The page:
Hacked Passwords Cause GitHub A Headache

Hacked Passwords Cause GitHub A Headache

These days, when you start to work on programming something, it’s common for a group of people to start working on a project. Be it a simple program or a complex one, keeping track of who has done what changes and making sure you know what’s happening is hard enough if you work in the same room, hence the use of code repositories. The most famous code repository is GitHub, keeping track of thousands of commits across countless projects that anyone can download and contribute to (unless you set yours to private). Sadly it would seem that even with their knowledge about programming, GitHub has become the latest to suffer to hackers thanks to the oldest weakness in technology, the people using it.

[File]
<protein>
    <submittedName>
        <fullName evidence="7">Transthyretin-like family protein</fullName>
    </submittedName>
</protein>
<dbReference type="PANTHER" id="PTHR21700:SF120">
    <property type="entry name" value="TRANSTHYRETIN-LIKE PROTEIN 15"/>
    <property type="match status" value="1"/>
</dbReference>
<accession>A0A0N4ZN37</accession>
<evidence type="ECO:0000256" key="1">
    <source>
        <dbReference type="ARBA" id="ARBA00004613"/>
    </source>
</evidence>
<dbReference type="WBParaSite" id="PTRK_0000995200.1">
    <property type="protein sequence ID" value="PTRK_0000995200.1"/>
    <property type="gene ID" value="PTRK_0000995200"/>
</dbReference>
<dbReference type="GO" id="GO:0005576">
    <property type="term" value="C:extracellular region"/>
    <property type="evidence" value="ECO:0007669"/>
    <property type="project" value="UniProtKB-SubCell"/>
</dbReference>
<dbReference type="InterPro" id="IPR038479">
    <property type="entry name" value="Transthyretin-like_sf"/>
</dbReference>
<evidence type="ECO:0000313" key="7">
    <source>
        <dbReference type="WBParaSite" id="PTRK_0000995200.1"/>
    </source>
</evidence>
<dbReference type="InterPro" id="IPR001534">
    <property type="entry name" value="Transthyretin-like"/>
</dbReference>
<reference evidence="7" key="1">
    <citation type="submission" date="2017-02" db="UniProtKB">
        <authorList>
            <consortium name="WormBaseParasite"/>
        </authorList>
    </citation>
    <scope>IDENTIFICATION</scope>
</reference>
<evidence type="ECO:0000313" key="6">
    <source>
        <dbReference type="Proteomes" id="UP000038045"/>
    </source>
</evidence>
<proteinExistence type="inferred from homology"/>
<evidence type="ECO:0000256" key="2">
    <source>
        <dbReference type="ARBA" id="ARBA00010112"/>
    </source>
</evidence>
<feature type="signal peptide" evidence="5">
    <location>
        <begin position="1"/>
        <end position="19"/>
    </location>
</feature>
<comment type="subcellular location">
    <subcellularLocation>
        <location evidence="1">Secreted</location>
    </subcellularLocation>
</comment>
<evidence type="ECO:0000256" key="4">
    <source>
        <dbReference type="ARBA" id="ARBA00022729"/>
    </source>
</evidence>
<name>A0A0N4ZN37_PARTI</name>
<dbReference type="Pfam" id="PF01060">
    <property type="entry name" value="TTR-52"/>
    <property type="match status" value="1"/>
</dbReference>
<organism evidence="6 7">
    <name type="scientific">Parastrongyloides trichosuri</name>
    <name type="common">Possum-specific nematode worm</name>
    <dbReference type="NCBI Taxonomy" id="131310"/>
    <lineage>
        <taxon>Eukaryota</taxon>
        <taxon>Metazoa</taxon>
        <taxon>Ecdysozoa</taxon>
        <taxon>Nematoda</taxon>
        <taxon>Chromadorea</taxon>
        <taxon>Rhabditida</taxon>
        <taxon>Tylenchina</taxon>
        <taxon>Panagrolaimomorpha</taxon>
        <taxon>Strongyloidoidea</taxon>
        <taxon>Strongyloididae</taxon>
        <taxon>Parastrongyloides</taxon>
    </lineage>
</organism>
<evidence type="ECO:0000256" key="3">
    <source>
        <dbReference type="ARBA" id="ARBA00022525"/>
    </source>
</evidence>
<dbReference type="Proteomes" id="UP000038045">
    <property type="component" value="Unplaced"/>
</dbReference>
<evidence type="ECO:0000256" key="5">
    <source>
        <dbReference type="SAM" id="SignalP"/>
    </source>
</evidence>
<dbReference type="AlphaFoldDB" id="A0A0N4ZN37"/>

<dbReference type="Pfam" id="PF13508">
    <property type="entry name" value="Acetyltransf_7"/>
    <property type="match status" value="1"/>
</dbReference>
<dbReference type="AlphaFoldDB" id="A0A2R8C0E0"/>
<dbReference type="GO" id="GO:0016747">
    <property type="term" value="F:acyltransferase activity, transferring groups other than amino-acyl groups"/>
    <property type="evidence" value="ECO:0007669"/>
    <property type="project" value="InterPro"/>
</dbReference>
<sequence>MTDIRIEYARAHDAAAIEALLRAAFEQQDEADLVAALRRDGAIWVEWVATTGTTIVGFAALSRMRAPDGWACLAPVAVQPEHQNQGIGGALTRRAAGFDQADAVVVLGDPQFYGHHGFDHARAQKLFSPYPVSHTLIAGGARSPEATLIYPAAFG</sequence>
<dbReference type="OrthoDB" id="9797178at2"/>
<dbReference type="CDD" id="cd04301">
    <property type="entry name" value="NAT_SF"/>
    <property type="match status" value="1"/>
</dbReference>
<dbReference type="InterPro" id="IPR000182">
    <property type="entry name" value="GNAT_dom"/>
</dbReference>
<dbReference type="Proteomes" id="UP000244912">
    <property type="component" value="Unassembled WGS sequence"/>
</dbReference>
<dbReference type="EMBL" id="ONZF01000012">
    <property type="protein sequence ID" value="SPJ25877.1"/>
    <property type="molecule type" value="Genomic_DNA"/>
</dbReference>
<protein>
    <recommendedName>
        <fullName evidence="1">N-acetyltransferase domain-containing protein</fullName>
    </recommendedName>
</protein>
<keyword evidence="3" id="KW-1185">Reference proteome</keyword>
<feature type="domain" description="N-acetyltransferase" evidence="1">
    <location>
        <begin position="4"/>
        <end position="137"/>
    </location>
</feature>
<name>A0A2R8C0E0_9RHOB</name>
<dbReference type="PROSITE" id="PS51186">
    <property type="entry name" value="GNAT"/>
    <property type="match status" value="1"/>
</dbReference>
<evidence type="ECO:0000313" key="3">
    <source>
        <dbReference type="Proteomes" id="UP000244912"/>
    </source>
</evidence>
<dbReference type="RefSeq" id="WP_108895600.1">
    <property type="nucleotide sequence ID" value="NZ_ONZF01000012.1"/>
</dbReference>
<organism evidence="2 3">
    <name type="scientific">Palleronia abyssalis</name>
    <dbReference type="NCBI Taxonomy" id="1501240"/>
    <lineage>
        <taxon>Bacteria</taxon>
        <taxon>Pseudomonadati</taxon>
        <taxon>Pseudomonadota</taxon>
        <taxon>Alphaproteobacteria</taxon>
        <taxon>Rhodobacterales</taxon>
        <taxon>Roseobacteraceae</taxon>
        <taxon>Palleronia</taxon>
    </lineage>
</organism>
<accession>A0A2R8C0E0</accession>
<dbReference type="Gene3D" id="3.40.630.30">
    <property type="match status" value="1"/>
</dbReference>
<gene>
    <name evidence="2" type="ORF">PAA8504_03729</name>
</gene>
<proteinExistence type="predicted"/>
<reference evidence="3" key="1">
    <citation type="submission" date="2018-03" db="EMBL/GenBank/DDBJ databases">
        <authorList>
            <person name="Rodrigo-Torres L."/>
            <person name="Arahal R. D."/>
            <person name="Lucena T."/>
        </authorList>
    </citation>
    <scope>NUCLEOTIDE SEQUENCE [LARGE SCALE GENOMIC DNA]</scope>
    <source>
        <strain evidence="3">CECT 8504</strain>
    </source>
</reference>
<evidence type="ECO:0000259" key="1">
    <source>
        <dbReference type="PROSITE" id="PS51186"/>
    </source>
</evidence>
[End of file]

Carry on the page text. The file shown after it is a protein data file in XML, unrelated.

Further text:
The latest hack seems to have enabled the hackers access to several accounts, with the brute force hack using email and passwords combinations that the hackers had acquired, possibly from one of the many breaches and listing online from sites like LinkedIn and MySpace. The Vice President of Security at GitHub, Shawn Davenport, posted in a blog stating that the accounts affected had their passwords reset and emails were being sent out to affected users. Davenport also recommended the use of two-factor authentication, to ensure that only authorised people could gain access to their GitHub repositories.

In a final remark regarding their password security, Davenport even linked to an XKCD comic on password strength (pictured above), maybe inspiring a few others to create more secure passwords.

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